So, you guys know about bartleby.com, right? It's a super handy one-stop reference hub. But I just discovered a delightful new-to-me feature. The American Heritage Dictionary talks!



I was looking up a word I just discovered is misspelled in Big Confetti. (Not sure how I glossed over this so many times before--it just hit me the other night at the reading. Right in the middle of the poem.)



(If you're in a cubical, use your headphones now.)



Anyway, so I was looking up "feral." And for the first time I noticed that next to the phonetic representation there's a little speaker icon. Headphones. Click. Cool. (At least I was saying it right.)



So I listen to a few more words. Febrile, sandwich, monomania. As for "feral" the voice is serious, regal even.



But then, just for giggles, I looked up this word.



Oh ho ho ho ho. Forgive me.

The Age of Sinatra & A*hole



I haven't mentioned much about the novels I've been editing for Soft Skull here, but I just gotta today, because Shelley Jackson has written an absolute rave about my main man David Ohle in the latest BookForum. We hooked up with Vincent Standley at 3rd bed to time the release of The Age of Sinatra with their reprint of Ohle's 1972 prequel Motorman. Motorman is simply unlike any other novel I've read, and has been credited by Jackson and Ben Marcus as the precursor to much of today's speculative literary fiction. The Age of Sinatra could certainly be called science fiction, but it's also political and social satire, in which the President's radio broadcasts usher in a series of "Great Forgettings" and criminals are pardoned by virtue of generic vouchers that transfer their guilt to the nearest innocent bystander. Check it!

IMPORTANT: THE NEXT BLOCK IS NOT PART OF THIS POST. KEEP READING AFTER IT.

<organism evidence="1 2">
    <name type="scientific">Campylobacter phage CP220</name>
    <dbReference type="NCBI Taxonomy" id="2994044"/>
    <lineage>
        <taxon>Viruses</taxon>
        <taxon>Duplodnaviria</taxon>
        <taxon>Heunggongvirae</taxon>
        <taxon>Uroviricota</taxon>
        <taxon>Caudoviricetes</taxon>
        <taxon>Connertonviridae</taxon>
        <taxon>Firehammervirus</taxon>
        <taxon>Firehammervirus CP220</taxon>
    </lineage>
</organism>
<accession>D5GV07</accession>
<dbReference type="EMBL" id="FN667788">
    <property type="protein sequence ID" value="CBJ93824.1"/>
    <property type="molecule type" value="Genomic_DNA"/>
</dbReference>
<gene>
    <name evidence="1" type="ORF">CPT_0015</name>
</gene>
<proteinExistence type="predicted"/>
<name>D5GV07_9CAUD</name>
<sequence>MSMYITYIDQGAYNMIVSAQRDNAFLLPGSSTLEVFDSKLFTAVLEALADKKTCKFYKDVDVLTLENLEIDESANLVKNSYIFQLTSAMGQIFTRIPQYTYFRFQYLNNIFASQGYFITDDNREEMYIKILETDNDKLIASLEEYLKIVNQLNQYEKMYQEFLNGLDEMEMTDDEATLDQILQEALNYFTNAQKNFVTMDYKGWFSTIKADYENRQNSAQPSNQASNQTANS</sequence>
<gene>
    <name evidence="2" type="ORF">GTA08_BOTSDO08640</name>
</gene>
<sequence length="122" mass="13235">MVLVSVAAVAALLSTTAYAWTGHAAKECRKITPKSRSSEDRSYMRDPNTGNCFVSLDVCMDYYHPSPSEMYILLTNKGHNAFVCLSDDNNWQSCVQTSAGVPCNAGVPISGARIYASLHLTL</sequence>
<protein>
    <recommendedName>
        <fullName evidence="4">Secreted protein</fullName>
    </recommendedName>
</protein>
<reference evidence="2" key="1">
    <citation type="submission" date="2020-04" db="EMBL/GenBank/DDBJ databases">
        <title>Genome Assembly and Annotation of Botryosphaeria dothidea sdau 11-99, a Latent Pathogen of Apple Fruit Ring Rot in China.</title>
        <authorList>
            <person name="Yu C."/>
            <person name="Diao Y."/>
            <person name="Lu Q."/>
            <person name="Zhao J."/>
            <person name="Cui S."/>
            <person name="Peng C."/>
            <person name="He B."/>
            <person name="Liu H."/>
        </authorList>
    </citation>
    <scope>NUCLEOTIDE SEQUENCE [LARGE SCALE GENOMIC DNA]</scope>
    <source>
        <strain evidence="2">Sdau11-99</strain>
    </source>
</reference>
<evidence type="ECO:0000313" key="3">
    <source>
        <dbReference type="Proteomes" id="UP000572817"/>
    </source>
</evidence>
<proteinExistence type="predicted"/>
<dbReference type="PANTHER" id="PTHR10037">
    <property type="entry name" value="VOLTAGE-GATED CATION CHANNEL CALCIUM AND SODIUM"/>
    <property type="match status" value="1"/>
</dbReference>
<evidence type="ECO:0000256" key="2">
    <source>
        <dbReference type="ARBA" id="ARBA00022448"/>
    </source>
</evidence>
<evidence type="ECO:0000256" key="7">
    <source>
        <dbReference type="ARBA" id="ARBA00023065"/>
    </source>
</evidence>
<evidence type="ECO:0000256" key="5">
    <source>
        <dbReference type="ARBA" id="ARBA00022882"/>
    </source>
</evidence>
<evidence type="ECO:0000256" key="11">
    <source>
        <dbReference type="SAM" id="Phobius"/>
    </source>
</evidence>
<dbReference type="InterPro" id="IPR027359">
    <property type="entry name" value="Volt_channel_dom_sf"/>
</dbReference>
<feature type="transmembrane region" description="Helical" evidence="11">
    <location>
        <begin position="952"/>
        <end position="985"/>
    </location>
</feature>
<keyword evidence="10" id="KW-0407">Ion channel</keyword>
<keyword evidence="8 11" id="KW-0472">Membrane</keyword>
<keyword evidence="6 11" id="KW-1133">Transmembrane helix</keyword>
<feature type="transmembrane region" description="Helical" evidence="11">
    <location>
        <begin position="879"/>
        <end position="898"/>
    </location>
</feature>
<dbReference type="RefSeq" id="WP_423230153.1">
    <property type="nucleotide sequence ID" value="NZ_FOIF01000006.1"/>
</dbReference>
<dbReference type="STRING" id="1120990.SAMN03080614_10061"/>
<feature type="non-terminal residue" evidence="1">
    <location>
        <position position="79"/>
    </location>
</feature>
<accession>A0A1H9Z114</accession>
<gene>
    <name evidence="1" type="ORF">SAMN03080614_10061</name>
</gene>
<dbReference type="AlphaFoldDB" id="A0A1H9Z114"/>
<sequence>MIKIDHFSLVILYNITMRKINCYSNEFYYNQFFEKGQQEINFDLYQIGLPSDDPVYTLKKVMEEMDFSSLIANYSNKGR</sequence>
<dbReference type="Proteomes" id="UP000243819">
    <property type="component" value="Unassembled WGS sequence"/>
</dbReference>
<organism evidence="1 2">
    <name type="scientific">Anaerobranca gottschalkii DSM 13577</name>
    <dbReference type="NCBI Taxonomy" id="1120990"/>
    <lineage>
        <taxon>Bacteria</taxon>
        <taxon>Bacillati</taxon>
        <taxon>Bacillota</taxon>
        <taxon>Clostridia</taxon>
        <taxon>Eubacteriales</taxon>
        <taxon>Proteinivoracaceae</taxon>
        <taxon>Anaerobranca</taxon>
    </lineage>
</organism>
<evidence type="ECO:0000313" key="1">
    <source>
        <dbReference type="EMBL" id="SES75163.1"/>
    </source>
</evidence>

Also, A*hole by Hilton Obenzinger has just been released with that ubercool visual-poem cover by Charlie. I LOVE this book and jumped at the chance to publish it. Obenzinger is a poet (see New York on Fire) this experimental novel slides from prose to verse and back again as the story accrues with bits of Dante, Abraham & Isaac, Patty Hearst, Danny DeVito, a psychic movie reviewer, and more. This one's hard to summarize, but recommended for sure, especially for you poets feeling a need to scratch that fiction itch.



All puffed up with pride, I am. I'm so lucky to get to work with these authors and make these books!